Objective: Cost-effectiveness of treatment for posttraumatic stress disorder (PTSD) may depend on type of treatment (eg, pharmacotherapy vs psychotherapy) and patient choice of treatment. We examined the cost-effectiveness of treatment with prolonged exposure therapy versus pharmacotherapy with sertraline, overall treatment preference, preference for choosing prolonged exposure therapy, and preference for choosing pharmacotherapy with sertraline from the US societal perspective.
Method: Two hundred patients aged 18 to 65 years with PTSD diagnosis based on DSM-IV criteria enrolled in a doubly randomized preference trial. Patients were randomized to receive their treatment of choice (n = 97) or to be randomly assigned treatment (n = 103). In the choice arm, patients chose either prolonged exposure therapy (n = 61) or pharmacotherapy with sertraline (n = 36). In the no-choice arm, patients were randomized to either prolonged exposure therapy (n = 48) or pharmacotherapy with sertraline (n = 55). The total costs, including direct medical costs, direct nonmedical costs, and indirect costs, were estimated in 2012 US dollars; and total quality-adjusted life-year (QALY) was assessed using the EuroQoL Questionnaire-5 dimensions (EQ-5D) instrument in a 12-month period. This study was conducted from July 2004 to January 2009.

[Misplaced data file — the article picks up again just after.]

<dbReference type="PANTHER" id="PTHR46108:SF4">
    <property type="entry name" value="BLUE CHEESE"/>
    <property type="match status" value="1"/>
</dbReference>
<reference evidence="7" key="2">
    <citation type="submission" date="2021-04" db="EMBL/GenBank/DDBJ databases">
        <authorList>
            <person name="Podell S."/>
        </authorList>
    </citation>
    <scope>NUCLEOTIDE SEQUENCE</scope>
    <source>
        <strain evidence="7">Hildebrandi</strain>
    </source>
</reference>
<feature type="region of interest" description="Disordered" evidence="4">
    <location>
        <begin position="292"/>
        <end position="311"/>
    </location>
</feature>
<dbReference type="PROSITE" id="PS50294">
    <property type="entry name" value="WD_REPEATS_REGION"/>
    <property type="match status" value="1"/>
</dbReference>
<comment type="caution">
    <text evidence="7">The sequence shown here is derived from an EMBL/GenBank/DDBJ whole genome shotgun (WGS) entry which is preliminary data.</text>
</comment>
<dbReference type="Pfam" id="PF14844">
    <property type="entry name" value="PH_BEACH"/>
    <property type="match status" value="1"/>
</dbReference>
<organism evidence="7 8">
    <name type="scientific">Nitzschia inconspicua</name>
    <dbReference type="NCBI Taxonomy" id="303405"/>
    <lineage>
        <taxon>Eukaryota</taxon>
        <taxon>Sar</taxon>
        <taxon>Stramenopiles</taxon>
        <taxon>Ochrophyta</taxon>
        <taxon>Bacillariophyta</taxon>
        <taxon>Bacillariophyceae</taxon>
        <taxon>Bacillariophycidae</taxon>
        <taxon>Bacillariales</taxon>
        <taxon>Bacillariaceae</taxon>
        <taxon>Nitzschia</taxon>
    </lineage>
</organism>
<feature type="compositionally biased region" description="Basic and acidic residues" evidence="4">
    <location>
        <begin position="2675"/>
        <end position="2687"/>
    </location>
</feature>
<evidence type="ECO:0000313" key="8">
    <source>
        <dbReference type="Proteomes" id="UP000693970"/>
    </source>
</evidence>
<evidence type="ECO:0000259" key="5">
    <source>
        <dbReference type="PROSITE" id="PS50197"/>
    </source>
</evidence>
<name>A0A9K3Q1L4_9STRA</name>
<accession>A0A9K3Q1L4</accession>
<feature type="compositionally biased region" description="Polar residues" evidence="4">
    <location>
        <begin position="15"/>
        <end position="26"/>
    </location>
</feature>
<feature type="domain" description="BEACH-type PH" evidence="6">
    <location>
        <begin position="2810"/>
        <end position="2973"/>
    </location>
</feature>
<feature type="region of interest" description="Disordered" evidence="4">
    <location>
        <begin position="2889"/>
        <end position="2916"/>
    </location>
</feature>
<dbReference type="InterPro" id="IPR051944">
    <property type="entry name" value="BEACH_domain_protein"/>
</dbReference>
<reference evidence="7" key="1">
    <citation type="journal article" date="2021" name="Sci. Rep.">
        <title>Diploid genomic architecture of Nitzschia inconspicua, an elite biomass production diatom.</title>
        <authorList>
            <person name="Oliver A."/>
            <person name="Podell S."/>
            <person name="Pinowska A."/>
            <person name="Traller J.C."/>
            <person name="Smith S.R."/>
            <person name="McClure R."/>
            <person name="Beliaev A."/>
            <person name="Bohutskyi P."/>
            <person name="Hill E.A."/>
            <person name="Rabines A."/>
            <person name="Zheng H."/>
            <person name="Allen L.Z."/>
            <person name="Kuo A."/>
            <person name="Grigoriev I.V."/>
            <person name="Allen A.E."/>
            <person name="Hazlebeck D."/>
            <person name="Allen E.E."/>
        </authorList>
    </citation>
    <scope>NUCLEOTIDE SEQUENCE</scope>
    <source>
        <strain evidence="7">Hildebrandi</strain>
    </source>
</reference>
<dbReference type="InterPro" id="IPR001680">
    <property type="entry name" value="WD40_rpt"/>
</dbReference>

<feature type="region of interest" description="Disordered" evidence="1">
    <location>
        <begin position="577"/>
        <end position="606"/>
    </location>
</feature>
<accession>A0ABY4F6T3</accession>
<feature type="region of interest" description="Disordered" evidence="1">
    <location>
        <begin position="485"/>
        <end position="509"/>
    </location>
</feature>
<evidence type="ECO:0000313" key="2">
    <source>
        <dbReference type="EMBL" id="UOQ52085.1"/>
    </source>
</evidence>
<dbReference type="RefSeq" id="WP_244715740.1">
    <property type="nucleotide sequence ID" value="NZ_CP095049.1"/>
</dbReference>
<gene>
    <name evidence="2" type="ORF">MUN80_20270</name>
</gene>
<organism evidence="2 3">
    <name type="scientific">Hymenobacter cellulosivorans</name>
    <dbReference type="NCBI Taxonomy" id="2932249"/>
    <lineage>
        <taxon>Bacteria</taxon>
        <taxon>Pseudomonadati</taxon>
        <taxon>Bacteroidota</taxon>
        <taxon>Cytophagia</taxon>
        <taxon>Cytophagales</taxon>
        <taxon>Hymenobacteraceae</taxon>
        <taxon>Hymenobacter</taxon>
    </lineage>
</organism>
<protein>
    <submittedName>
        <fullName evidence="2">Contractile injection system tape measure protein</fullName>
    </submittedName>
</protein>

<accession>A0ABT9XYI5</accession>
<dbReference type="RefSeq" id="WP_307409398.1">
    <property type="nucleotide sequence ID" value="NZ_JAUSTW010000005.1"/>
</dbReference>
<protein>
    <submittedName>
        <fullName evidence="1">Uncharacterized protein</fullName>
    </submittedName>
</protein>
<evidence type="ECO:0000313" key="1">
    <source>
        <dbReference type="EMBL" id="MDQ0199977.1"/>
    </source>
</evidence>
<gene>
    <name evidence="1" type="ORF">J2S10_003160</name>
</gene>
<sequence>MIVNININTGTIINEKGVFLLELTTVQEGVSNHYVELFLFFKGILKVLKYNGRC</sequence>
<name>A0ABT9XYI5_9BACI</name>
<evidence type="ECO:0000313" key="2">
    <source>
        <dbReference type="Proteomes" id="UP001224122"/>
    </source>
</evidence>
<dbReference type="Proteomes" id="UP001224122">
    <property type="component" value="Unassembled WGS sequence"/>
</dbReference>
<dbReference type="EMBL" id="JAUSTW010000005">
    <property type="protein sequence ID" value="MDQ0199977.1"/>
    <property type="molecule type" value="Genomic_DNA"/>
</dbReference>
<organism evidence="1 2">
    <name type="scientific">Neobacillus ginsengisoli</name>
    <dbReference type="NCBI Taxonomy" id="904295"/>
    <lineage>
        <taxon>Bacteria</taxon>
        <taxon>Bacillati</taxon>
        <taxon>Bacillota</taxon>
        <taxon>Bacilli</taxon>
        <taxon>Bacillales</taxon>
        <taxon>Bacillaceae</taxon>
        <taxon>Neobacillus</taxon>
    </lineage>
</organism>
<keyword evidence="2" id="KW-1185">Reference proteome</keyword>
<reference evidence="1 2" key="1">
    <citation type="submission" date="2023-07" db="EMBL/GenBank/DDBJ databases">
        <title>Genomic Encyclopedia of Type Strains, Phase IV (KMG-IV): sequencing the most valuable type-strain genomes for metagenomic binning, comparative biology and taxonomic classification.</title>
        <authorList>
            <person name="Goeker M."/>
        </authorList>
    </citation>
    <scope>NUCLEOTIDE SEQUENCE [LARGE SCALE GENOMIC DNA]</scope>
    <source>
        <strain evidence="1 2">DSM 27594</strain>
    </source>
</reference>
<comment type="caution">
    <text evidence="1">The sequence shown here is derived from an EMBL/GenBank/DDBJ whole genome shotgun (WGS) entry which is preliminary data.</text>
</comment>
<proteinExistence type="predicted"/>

Results: Relative to pharmacotherapy with sertraline, prolonged exposure therapy was less costly (–$262; 95% CI, –$5,068 to $4,946) and produced more QALYs (0.056; 95% CI, 0.014 to 0.100) when treatment was assigned, with 93.2% probability of being cost-effective at $100,000/QALY. Independently, giving a choice of treatment also yielded lower cost (–$1,826; 95% CI, –$4,634 to $749) and more QALYs (0.010; 95% CI, −0.019 to 0.044) over no choice of treatment, with 87.0% probability of cost-effectiveness at $100,000/QALY.
Conclusions: Giving PTSD patients a choice of treatment appears to be cost-effective. When choice is not possible, prolonged exposure therapy may provide a cost-effective option over pharmacotherapy with sertraline.
Trial Registration: ClinicalTrials.gov identifier: NCT00127673
J Clin Psychiatry 2014;75(3):222–230
© Copyright 2014 Physicians Postgraduate Press, Inc.
Submitted: August 6, 2013; accepted December 18, 2013 (doi:10.4088/JCP.13m08719).
Corresponding author: Quang A. Le, PharmD, PhD, Department of Social and Administrative Sciences, Western University of Health Sciences, 309 E. Second St, Pomona, CA 91766-1854 (firstname.lastname@example.org).